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Too Hot For The Beaches: Turkmenistan Bans Imports Of Bikinis


On the shores of the Caspian: Bikinis and shorts are the latest in a series of things the Turkmen leader apparently doesn't approve of.

Don't blame the sunbathers in Turkmenistan if their bikinis seem out of style at the country's forlorn Caspian Sea beach resorts this summer.

The Turkmen government has banned the import of new bikinis and other traditional swimwear, forcing swimmers and other beachgoers to use their old suits or come up with their own fashions.

Owners of swimwear shops say customs officials have also in recent months halted the import of any swimsuits, as well as short pants for both men and women.

"As the swimming season approaches, demand for these products is growing," one seller told RFE/RL. "But the customs officers do not explain the reason for this ban."

At a new bazaar in Ashgabat -- the glittering, white-marbled capital of Turkmenistan -- shopkeepers that still have swimwear and shorts for sale say they are only able to offer what's left from their old inventory.

Once those are gone, it's unclear what people without a bathing suit will wear in the arid Central Asia nation -- and for those who like wearing shorts in a country where summer temperatures can reach 50 degrees Celsius.

It’s also unclear whether old bikinis will also fall afoul of government fashion norms.

New bikinis and shorts are just the latest in a long line of goods that the Turkmen government has decided aren’t acceptable for its people.

Ruled tightly since 2007 by authoritarian President Gurbanguly Berdymukhammedov, who has dubbed himself "The Protector," Turkmenistan has in recent months imposed bans on such things as black-painted cars (the president thinks white cars bring "good fortune"). Also prohibited: fingernail polish, hair dye, and gold jewelry for all state workers, The Chronicle of Turkmenistan newspaper reported last month.

Like those previous bans, no government statement has been issued about the prohibition on the import of bikinis and shorts.

One customs official told RFE/RL that the ban is connected with the "the moral norms of the Turkmen people," and alluded to officials not wanting Turkmen women to wear revealing swimsuits. The official spoke on condition of anonymity, since he was not authorized to speak to the media.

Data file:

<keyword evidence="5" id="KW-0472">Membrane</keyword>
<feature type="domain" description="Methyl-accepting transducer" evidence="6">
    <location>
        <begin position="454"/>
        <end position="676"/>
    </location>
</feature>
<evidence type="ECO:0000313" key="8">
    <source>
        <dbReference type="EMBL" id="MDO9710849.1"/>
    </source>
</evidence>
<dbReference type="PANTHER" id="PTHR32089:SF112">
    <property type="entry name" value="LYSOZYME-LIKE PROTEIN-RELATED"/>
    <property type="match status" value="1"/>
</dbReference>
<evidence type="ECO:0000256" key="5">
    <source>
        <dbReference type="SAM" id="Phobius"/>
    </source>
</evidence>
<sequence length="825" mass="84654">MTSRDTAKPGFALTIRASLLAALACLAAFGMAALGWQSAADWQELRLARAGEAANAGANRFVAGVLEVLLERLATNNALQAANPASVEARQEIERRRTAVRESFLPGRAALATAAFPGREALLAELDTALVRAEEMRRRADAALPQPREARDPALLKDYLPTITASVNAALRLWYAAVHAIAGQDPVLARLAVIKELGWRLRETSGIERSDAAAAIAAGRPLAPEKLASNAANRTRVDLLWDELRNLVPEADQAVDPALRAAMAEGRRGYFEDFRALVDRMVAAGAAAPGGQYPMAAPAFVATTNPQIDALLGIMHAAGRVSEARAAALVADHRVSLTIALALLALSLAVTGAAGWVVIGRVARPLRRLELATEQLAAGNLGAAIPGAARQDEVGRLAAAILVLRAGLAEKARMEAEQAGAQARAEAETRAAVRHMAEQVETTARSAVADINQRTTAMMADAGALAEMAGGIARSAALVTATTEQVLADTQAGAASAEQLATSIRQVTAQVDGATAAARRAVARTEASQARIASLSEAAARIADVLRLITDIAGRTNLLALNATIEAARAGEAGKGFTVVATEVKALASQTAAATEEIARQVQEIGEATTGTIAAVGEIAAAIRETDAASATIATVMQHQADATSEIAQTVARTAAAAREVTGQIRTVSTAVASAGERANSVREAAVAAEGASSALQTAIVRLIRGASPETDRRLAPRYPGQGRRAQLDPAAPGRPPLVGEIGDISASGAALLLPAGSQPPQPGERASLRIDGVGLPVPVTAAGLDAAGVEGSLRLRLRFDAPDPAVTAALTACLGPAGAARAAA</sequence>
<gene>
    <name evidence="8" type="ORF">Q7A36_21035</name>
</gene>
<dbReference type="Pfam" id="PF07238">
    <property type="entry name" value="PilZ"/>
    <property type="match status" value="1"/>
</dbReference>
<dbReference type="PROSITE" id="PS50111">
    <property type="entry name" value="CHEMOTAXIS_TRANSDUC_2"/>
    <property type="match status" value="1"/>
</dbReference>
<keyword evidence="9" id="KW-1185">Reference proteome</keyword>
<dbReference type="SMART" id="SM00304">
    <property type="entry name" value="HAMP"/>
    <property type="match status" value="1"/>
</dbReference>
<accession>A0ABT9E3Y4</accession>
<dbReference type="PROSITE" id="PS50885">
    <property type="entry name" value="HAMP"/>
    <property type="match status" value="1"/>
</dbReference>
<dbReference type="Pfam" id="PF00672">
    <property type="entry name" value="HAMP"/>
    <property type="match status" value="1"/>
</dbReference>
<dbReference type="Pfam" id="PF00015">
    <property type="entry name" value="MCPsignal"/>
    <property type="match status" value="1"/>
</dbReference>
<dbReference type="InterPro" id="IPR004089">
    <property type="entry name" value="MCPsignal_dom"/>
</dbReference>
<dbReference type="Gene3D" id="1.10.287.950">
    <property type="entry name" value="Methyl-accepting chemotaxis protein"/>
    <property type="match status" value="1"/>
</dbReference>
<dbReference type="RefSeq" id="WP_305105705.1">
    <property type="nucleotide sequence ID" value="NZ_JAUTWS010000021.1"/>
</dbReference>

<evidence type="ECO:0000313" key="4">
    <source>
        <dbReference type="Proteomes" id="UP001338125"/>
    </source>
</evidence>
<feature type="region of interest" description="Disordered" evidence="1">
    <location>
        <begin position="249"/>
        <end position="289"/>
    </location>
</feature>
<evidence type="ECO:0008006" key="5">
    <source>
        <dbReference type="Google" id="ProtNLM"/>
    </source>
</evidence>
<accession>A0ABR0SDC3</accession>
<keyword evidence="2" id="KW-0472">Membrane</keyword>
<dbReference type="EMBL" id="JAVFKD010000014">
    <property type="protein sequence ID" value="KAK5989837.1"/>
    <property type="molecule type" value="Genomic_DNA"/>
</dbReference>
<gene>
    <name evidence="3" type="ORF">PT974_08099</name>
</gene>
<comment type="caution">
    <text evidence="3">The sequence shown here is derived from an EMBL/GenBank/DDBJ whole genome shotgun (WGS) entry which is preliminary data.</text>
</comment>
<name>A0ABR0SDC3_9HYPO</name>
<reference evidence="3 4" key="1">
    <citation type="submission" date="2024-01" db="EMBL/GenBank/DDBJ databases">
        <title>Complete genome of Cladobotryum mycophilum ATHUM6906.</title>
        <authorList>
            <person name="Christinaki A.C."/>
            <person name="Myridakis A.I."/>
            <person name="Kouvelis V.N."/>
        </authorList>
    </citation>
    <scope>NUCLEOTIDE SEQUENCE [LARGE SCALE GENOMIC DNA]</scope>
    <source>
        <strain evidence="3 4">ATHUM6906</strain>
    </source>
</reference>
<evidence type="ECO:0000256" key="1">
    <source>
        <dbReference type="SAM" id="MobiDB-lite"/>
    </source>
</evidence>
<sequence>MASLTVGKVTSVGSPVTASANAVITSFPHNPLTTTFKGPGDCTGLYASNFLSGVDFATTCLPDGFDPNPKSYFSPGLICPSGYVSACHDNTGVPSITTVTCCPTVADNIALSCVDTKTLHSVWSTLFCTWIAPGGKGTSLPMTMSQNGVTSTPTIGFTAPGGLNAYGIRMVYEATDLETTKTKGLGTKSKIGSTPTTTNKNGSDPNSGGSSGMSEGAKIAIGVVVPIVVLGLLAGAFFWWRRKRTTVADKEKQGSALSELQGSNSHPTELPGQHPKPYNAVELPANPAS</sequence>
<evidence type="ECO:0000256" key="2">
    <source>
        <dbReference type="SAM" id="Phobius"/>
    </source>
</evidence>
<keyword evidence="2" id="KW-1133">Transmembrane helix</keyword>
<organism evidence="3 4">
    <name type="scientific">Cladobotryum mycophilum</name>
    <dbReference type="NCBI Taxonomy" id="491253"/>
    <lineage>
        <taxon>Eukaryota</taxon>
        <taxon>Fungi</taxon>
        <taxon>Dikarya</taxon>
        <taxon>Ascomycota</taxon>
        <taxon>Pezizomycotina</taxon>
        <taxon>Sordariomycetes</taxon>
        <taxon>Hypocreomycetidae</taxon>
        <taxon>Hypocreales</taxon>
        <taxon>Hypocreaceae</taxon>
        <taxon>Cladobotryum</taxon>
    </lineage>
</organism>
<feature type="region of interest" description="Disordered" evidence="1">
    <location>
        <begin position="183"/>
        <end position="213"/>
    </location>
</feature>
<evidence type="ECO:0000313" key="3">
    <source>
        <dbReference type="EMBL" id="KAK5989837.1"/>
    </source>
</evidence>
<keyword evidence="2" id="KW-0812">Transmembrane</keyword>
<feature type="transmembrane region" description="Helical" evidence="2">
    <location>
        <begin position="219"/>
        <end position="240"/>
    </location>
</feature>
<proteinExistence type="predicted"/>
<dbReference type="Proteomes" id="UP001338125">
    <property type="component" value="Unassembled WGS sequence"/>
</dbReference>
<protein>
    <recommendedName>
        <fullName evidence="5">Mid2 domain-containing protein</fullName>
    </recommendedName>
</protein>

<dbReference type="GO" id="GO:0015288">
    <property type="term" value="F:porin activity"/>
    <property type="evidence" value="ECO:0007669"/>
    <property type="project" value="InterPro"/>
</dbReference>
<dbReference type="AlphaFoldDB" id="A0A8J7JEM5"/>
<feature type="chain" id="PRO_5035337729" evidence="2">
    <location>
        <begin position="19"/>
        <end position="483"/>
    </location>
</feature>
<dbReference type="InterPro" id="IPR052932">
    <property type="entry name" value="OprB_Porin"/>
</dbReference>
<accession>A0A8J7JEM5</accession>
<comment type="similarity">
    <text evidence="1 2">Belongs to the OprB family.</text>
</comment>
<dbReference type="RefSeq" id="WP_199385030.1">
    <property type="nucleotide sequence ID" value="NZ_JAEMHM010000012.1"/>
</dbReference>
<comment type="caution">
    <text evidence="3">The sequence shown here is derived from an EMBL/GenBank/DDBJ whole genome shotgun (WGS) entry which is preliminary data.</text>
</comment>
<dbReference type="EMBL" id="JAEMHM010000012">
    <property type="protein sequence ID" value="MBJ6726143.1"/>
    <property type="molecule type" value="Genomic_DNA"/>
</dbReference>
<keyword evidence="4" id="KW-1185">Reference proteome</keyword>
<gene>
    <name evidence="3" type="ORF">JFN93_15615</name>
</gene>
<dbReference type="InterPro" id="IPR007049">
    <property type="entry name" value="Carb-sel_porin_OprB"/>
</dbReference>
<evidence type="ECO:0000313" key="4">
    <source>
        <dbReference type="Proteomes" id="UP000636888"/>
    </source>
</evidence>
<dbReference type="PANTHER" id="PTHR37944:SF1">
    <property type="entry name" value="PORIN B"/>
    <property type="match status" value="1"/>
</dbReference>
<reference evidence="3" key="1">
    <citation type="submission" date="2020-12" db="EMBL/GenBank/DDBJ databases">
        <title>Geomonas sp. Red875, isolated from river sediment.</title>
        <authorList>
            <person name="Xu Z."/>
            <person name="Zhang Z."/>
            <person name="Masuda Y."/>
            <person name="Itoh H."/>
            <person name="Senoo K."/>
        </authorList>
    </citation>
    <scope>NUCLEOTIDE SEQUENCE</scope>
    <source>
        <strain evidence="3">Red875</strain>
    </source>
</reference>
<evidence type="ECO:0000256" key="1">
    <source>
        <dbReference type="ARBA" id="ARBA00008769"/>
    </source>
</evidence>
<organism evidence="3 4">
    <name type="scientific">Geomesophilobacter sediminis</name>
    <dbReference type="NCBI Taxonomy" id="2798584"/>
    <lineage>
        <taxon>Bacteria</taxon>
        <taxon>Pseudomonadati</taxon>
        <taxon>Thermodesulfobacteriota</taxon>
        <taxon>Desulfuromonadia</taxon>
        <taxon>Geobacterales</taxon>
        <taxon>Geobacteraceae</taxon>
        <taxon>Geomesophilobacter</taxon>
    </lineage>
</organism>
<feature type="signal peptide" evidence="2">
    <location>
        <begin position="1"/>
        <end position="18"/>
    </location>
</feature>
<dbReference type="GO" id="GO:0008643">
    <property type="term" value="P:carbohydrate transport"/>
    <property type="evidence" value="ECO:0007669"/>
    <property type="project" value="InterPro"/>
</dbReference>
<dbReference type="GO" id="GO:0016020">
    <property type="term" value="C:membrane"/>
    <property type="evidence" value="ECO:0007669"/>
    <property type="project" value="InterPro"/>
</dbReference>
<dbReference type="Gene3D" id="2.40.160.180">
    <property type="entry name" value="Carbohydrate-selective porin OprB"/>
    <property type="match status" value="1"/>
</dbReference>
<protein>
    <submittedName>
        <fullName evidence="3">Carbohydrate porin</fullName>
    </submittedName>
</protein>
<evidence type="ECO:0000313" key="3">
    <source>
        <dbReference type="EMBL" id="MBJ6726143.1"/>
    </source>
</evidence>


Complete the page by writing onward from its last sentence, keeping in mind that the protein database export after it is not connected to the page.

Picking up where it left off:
With no official word about the ban, most people are finding out about it the hard way, as happened earlier this year when Ashgabat police began impounding black vehicles parked around the capital, even pulling over the drivers of such dark cars and issuing stiff fines.

The ban on nail polish and hair dyes for government employees was only the start, as shops that sold such items reported they were no longer allowed by customs officials to import the products. The items are slowly vanishing from store shelves.

Many Turkmen find the hair-dye ban to be particularly ironic, since Berdymukhammedov himself was known to have random streaks of gray upon his head early in his rule, though in recent years he has appeared in public with a head of sheer black hair, with some referring to him as a "burning brunette."

Berdymukhammedov: Now you see the gray, now you don't.
Berdymukhammedov: Now you see the gray, now you don't.

Turkmenistan is a conservative society whose cultural and fashion norms are also influenced by Islam, the dominant religion. Still, traditional swimwear of the sort found in Western countries -- for both men and women -- isn’t an uncommon sight on the country’s Caspian Sea beaches.

Many of the clothing and fashion bans appear to have focused on women, when in 2013 female state workers and students were issued rules that instructed them to wear scarlet-red dresses and state-approved national scarves.

Natural-gas rich Turkmenistan and its sparse population of some 5 million people should be relatively well off. But the government's management of the economy has led to problems such as high unemployment, rampant inflation, and severe shortages of staples, including bread. That’s forced Turkmen to smuggle flour in from bordering countries.

With an average monthly salary of about 1,200 manats (about $300), some people have been forced to seek work in Turkey, Azerbaijan, and other Central Asian countries such as Kazakhstan and Uzbekistan.

A group of Turkmen staged an impromptu protest on April 3 after they were prevented, without explanation, from boarding a plane to Istanbul amid a government campaign to keep people from leaving the country:



Written by Pete Baumgartner based on reporting by RFE/RL’s Turkmen Service

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